Design Your Book for Print

Publishing 101-Phase 3
[Your Book] Print Books

pub101 logo 300x89 Publishing an eBookEverything you need to know about Indie Publishing
in a Step-by-Step Plan

How to Design your Book for Print

Picture453Now you are ready to get that manuscript to look more like a book! Here are some tips to think about for your design.

I won’t discuss how to layout your book because you probably use a different program than I do…I use InDesign (by Adobe) because I can manipulate the text, margins and design more easily than with Word; I can also then publish as an eBook with a simple click with few problems (as long as I did the initial layout with programming rather than spacing like I discussed last week). I’m also on a Mac, so my instructions won’t match someone who is on a PC.

No matter how you choose to put together your book, there are design elements you need to consider:

  • How will the interior of your book look?
  • What size will the book be printed in?
    (5.5 x 8.5 is fairly common and easy to do)
  • Will you use headers on each page? What will they say?
    (Headers run across the top of the page…the left page header will either be the author’s name or the book’s title; the right side will either be the chapter title or the book’s title [if you used the author’s name on the left side]. Use the chapter title on the right page if your chapters are all more than three pages; if they are less than that, use the book’s title on the right page header).
  • Where will your page numbers be?
    (Some books put their page numbers in the page header, others on the bottom either in the center of the page or on the outside margin. I’ve even seen some modern books put page numbers in the middle of the side margin.)
  • What will your chapter header pages look like?
    (Usually chapter header pages don’t use a running header on the top. They often start a little further down the page; where is up to you.)
  • What font will you use?
    (I’m a bit of a font snob and a traditionalist. I dislike it when books are printed in a sans serif font [a font like Helvetica or Arial] because they look strange to the eye. The eye likes to see a traditional font on a printed book and a sans serif font online, so I follow that rule.)
  • Will you have color or b/w pages?
    (Color is possible, but usually more expensive to produce. Black and white interior is easiest; just remember that if you have a graphic in the book, it must be black and white if you are printing in black and white.)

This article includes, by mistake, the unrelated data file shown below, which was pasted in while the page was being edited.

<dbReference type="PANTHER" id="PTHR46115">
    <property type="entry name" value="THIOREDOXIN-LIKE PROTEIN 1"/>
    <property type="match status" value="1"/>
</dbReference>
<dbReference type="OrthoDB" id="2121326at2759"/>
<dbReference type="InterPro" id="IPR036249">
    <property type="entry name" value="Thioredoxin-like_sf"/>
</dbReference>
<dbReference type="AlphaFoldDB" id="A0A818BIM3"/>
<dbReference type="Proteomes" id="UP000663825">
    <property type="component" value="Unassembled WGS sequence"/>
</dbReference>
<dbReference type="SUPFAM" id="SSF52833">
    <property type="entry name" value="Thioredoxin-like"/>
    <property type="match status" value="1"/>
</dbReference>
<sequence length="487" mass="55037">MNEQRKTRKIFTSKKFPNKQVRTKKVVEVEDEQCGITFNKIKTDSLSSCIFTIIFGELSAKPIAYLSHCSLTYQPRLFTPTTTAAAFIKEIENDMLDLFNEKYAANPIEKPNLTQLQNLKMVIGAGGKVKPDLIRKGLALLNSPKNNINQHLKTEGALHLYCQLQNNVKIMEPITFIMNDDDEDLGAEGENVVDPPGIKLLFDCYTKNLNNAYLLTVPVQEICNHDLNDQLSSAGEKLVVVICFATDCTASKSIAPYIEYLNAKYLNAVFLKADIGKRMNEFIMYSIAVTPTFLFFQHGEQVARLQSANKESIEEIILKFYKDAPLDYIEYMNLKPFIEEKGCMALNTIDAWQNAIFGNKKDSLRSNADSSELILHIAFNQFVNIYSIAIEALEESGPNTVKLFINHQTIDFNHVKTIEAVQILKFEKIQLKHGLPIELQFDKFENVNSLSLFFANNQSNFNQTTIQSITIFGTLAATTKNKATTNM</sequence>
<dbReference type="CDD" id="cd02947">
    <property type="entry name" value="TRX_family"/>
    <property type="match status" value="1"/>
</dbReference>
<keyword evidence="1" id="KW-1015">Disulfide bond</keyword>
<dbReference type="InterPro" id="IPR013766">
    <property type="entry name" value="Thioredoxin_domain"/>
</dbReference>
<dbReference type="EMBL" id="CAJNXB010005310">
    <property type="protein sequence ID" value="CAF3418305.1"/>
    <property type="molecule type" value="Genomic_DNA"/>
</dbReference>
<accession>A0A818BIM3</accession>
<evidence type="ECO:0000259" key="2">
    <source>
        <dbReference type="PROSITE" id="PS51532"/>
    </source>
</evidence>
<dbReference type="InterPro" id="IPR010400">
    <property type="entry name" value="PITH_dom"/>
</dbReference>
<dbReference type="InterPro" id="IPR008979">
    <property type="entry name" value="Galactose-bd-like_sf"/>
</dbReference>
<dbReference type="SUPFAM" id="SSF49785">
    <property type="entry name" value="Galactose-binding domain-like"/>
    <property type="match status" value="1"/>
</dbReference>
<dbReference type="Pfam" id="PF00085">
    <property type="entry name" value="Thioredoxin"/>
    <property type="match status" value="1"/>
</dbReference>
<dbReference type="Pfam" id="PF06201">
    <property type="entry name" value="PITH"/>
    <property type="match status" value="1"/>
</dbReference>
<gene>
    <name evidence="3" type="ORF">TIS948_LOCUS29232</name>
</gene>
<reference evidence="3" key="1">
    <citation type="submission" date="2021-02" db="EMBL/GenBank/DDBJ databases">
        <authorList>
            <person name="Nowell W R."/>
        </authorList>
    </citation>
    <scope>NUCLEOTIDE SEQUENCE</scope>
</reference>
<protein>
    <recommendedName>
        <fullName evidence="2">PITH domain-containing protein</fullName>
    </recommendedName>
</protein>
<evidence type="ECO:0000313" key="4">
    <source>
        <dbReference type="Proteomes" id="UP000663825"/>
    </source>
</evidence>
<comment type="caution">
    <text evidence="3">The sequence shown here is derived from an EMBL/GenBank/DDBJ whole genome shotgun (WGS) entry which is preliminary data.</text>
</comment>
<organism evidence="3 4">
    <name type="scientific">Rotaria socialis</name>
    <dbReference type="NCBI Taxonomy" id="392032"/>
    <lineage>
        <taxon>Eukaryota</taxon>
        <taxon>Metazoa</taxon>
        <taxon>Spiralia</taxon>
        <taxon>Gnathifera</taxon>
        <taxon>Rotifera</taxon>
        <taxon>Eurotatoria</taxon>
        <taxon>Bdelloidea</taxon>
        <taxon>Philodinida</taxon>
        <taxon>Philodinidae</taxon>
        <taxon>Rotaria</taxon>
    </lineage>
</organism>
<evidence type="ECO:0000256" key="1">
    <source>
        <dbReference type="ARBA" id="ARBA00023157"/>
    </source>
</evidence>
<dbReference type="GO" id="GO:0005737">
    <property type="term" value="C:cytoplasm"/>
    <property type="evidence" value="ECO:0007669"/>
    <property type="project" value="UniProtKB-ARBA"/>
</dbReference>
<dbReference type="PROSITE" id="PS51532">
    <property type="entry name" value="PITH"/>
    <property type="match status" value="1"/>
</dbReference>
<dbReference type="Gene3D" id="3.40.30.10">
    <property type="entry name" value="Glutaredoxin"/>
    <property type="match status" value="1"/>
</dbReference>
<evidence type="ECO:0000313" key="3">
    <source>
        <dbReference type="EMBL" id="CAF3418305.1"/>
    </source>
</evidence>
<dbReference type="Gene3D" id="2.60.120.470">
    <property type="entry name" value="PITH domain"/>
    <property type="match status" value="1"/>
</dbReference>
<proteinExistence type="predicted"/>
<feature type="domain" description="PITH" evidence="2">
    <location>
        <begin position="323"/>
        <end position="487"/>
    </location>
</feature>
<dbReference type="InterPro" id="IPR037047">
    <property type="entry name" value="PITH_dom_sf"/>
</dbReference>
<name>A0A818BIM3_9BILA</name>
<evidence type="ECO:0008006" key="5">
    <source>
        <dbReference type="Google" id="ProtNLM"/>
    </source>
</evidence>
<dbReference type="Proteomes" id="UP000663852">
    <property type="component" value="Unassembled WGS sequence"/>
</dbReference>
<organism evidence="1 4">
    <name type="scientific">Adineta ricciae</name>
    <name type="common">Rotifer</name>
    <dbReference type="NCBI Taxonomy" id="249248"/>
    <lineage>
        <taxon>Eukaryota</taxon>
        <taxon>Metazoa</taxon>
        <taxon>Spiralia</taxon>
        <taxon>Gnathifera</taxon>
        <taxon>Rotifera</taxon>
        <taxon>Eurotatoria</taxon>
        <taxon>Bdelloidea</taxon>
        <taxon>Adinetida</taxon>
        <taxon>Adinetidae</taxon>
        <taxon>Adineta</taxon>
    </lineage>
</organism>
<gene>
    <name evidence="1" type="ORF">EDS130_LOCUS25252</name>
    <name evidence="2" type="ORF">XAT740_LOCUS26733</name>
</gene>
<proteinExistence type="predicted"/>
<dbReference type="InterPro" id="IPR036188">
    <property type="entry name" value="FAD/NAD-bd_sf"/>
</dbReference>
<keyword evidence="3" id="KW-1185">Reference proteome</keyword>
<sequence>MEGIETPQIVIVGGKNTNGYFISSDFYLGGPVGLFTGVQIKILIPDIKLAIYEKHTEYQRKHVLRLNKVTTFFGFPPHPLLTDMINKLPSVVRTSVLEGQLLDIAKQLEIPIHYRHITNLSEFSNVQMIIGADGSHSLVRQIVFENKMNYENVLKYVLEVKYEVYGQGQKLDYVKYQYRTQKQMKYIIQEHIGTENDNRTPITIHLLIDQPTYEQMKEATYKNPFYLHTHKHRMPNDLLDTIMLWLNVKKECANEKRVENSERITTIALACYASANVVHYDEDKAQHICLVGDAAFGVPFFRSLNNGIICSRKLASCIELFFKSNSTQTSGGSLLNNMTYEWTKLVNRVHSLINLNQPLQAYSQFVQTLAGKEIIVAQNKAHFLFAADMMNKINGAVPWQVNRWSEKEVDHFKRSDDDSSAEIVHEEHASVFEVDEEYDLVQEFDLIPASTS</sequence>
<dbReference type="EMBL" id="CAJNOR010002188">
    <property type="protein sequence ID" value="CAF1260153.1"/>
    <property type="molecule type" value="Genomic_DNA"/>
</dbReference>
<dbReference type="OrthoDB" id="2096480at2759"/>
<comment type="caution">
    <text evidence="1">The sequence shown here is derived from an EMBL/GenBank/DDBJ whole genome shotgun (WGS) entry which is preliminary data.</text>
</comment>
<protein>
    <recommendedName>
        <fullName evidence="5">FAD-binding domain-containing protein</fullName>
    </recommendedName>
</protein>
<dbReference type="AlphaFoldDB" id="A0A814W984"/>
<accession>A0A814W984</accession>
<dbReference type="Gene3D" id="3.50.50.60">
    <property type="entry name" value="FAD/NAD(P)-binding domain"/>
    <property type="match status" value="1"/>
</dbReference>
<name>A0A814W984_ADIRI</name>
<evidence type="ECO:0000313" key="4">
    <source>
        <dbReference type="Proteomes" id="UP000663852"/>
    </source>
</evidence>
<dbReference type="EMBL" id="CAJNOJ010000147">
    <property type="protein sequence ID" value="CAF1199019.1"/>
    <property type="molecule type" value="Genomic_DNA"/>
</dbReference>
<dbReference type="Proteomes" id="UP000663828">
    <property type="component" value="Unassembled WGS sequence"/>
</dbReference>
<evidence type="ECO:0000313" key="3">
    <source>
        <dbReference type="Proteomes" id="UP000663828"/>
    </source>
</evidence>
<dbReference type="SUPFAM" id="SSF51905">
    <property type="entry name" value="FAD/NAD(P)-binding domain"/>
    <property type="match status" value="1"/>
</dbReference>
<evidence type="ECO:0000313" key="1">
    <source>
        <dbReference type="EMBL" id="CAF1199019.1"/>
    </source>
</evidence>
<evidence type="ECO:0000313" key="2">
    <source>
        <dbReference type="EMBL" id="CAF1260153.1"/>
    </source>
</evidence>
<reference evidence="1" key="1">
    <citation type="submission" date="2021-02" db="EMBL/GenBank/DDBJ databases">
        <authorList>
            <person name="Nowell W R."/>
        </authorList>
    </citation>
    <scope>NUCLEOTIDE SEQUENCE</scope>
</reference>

• What size will your margins be?
    (Margins are one of those things that will easily give away of the book is self published; you don’t want them too wide or too thin. Keep in mind that your right and left pages will have different margins on different sides, depending upon where the spine is located to the respective page. A right hand page will have a larger left side margin and a left hand page will have a larger right side margin to accommodate the spine (also called the gutter). I usually set my inside margins (by the spine) at .875”and the outside margins at .5”. I set the top and bottom margins at .625”so I can have room for the headers and the page numbers. Keep in mind that you need to keep all the print at least a .25”from the edge of the book.)

When you are designing your book there are a few things that make you look more professional:

  • Fonts: as I discussed above, don’t use a sans serif font for a printed book; use a traditional font like Minion Pro (one of my faves), Times New Roman, or Goudy or fonts that look similar to these.
  • Remember that chapters always start on a right hand page—even if the left hand page is blank. It’s just how it’s done. If you don’t like a blank left hand page, insert a graphic, a quote or a pullout quote to fill the space.
  • Orphan and Widow Lines: Paragraphs should not break to another page if only one line (or worse, one word) is by itself on a page (either to start with or to end with). If you only have room on the page for the first line of a paragraph, hit return and start the paragraph on the next page. If your paragraph ends with only one line on a new page, tweak the word or line spacing so you have at least two lines of a paragraph together on a new page.

And there you have it; a quick primer on the interior of your book.

Did I leave out your most important question about book layout? Ask it below and I will answer you personally!

 

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